How to Identify Psychological Abuse
Identifying abuse is easy when the abuse is physical. But, what about psychological abuse? This kind isn’t usually so obvious. It’s a silent kind of abuse that occurs between two people, while the rest of the world remains ignorant of it.
Physical abuse combines with the psychological kind. In fact, sometimes there can be psychological abuse without physical abuse, but there can’t be physical abuse without psychological abuse.
“Psychological abuse is the kind that completely destroys people. Or harassment, feeling insecure, feeling unloved. Silence, a cold stare or a scornful glance can also be very hurtful.”
-María José Rodríguez de Armenta-
The abuser knows that his or her words have power. That’s why he or she uses them. In fact, psychological abuse is much more effective than the physical kind. It leaves a mark, and leads to problems that remain over time.
Many people affirm that these invisible blows hurt much more than any physical abuse. Many people would prefer a beating over the emotional pain and scars of psychological abuse.
Your words hurt me
Psychological abuse uses words to cause harm, degradation, slights… All of this, at first can be very subtle, so that the abused person won’t notice, and slowly they start playing into the abuser’s game.
With this kind of abuse, people seek the power of being able to control a person without them being aware of it. Do you want to learn how to detect a psychological abuser? Keep in mind the following characteristics:
- They insult you, scream at you and belittle you, making you feel that you’re worth nothing, that your life is worth nothing. They belittle you and lower your self-esteem to such an extent, that ironically, you feel grateful that anyone would want to be with you despite all the flaws they point out.
- They feel excessively jealous and control you all of the time. You are their most valuable possession, and at the same time the most disregarded. This is an incoherence that confuses and torments you.
- They isolate you from your friends and your family. They have the power to control who you hang out with and how you use your time. They make decisions for you. You are their marionette. You’re no longer free, but rather someone that is subjected to the wishes and whims of another.
- The constant threats make you feel constantly frightened. They can threaten to abandon you or with other things they know are your weaknesses.
- The emotional pressure that exert over you makes you feel guilty. They make you feel guilty about something that isn’t your fault. In other words, they can “turn the table” on you about absolutely everything.
If you have ever found yourself with someone who has any of these features, you’ve probably been a victim of psychological abuse.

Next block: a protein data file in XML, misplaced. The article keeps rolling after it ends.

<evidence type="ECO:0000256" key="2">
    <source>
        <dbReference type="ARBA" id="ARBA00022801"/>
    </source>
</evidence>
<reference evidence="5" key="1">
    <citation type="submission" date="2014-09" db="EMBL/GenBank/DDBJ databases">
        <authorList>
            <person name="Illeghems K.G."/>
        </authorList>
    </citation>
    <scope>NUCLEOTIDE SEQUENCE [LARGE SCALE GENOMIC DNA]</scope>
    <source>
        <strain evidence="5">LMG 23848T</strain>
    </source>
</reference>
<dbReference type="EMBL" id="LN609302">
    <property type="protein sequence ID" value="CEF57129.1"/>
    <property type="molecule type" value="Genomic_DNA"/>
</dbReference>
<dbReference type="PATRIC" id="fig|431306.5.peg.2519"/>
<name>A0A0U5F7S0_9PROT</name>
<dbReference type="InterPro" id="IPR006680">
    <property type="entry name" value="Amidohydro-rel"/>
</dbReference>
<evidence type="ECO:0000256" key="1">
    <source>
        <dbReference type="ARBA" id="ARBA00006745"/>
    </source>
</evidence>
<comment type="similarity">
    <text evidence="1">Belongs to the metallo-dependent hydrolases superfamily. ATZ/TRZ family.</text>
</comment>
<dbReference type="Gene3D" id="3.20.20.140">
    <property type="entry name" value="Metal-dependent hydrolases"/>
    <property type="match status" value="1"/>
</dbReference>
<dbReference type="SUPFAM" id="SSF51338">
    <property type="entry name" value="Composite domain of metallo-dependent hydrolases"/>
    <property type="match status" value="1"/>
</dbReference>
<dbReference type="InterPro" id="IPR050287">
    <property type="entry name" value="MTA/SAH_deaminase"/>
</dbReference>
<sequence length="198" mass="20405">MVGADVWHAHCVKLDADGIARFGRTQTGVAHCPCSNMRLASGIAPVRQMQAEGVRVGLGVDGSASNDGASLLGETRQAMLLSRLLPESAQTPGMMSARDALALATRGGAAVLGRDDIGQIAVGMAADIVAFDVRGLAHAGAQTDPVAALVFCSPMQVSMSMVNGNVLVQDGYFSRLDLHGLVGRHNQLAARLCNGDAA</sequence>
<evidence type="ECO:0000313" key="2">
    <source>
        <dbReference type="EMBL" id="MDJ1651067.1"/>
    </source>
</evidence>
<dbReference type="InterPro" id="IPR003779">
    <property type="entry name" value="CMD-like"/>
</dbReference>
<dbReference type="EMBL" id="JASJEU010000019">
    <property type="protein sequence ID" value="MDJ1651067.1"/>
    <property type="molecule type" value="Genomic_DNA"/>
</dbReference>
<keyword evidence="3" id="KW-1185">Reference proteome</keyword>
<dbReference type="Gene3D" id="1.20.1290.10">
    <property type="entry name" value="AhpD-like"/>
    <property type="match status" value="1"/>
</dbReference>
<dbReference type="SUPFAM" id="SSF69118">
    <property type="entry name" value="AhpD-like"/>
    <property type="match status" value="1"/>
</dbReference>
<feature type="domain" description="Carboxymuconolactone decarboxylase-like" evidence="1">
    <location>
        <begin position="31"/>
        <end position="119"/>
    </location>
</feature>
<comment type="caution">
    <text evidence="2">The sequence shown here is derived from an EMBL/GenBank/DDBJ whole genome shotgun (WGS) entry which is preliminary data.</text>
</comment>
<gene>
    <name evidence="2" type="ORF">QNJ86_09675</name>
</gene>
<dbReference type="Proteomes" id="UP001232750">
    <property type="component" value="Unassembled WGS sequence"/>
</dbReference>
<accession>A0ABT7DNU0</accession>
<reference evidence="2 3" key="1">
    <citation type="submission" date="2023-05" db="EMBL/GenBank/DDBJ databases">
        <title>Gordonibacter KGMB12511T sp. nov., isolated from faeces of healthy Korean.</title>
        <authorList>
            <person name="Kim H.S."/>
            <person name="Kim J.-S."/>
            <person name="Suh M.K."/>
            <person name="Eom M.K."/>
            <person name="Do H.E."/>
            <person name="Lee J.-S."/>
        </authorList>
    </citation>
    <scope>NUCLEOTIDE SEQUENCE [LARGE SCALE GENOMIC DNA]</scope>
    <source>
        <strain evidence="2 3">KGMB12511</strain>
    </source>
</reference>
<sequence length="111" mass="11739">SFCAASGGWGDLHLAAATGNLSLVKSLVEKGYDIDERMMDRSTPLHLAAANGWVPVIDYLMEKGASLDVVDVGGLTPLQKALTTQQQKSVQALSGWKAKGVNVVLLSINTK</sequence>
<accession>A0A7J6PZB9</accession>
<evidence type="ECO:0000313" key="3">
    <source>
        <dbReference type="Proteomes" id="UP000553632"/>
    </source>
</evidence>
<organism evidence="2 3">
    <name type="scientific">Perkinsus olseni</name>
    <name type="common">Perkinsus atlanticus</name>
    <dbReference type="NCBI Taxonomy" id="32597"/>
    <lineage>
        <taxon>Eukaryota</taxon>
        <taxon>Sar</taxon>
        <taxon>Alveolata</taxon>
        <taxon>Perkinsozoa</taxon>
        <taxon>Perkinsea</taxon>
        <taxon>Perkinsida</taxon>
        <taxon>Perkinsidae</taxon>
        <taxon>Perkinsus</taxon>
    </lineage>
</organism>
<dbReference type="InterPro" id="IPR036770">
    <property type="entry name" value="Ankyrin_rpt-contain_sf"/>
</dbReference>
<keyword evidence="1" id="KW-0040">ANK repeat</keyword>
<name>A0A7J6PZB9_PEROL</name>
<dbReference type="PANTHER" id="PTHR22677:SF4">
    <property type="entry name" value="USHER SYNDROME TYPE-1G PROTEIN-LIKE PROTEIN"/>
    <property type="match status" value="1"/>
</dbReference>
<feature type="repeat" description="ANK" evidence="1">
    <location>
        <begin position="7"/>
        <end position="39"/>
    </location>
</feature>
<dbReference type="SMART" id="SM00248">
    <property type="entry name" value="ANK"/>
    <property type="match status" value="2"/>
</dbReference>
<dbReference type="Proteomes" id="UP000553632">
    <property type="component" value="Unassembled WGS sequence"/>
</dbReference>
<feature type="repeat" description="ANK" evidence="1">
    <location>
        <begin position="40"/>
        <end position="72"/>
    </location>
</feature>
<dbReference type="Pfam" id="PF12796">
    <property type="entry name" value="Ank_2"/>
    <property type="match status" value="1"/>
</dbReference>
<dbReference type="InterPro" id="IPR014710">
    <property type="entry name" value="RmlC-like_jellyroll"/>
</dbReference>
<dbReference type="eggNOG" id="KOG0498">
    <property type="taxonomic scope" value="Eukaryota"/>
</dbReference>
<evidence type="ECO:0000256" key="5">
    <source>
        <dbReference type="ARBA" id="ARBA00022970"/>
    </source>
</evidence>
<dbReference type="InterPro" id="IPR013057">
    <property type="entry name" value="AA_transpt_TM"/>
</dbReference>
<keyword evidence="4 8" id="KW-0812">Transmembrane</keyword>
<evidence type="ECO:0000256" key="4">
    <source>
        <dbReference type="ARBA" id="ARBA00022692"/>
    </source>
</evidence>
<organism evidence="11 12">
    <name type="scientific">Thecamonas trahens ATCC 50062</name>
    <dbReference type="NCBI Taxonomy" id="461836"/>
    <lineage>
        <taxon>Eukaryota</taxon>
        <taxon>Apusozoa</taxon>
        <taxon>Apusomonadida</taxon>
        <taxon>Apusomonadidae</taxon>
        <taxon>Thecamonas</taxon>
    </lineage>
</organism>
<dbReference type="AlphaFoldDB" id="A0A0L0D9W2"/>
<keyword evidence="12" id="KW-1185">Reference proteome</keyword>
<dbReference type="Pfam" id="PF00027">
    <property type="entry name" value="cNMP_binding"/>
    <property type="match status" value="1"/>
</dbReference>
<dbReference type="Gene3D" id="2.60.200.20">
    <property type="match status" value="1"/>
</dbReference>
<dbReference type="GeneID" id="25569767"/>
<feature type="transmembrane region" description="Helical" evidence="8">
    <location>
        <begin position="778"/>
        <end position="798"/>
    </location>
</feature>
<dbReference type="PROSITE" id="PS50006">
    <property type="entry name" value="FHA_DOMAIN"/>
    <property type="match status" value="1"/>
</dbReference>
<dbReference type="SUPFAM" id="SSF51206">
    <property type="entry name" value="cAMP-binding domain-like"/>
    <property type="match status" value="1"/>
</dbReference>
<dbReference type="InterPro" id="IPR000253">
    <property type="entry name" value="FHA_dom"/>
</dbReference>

While it’s true that on occasion they can use physical force if they see that the psychological pressure isn’t enough, the truth is that this isn’t something they do “often”.
The marks and bruises won’t manifest on your skin, but on your soul.
I want to be free of your invisible blows
The truth is that it’s hard to help or for someone to allow themselves to be helped if they are being mistreated psychologically. To start with, the person themselves won’t know if they’re right or if they deserve to protest about it. The abuse is such that it will make them think that they deserve the situation, that they’re not a good person and they deserve everything they get.
Here we’ll find a completely shattered self-esteem. A broken self-esteem, a life without meaning, surrounded by pain, fear and the need to satisfy someone who constantly causes them harm. Even when someone is conscious that they’re being mistreated, the time comes to look for help and, surprise! Where do you find it?
Psychological abuse is silent for a reason, how do you prove that you’re being mistreated? It will be your word against the word of your abuser, and there’s still a lot of skeptic people that will believe that it’s all in your head, or that you’re going crazy.
It might also happen that even though you’re conscious that you’re being harmed, you wish to go on and protect the person that’s harming you. Many abused people defend their abusers! This is called “Stockholm Syndrome”.
It’s important to note that this kind of situation, though it is suffered more often by women, can also be experienced by men.
The important thing is to be able to identify it and help the abused person, if they so wish. Sometimes, no matter how hard we try, there’s nothing we can do. The mental wear is such that the abuser achieves his true goal. But still remains...invisible.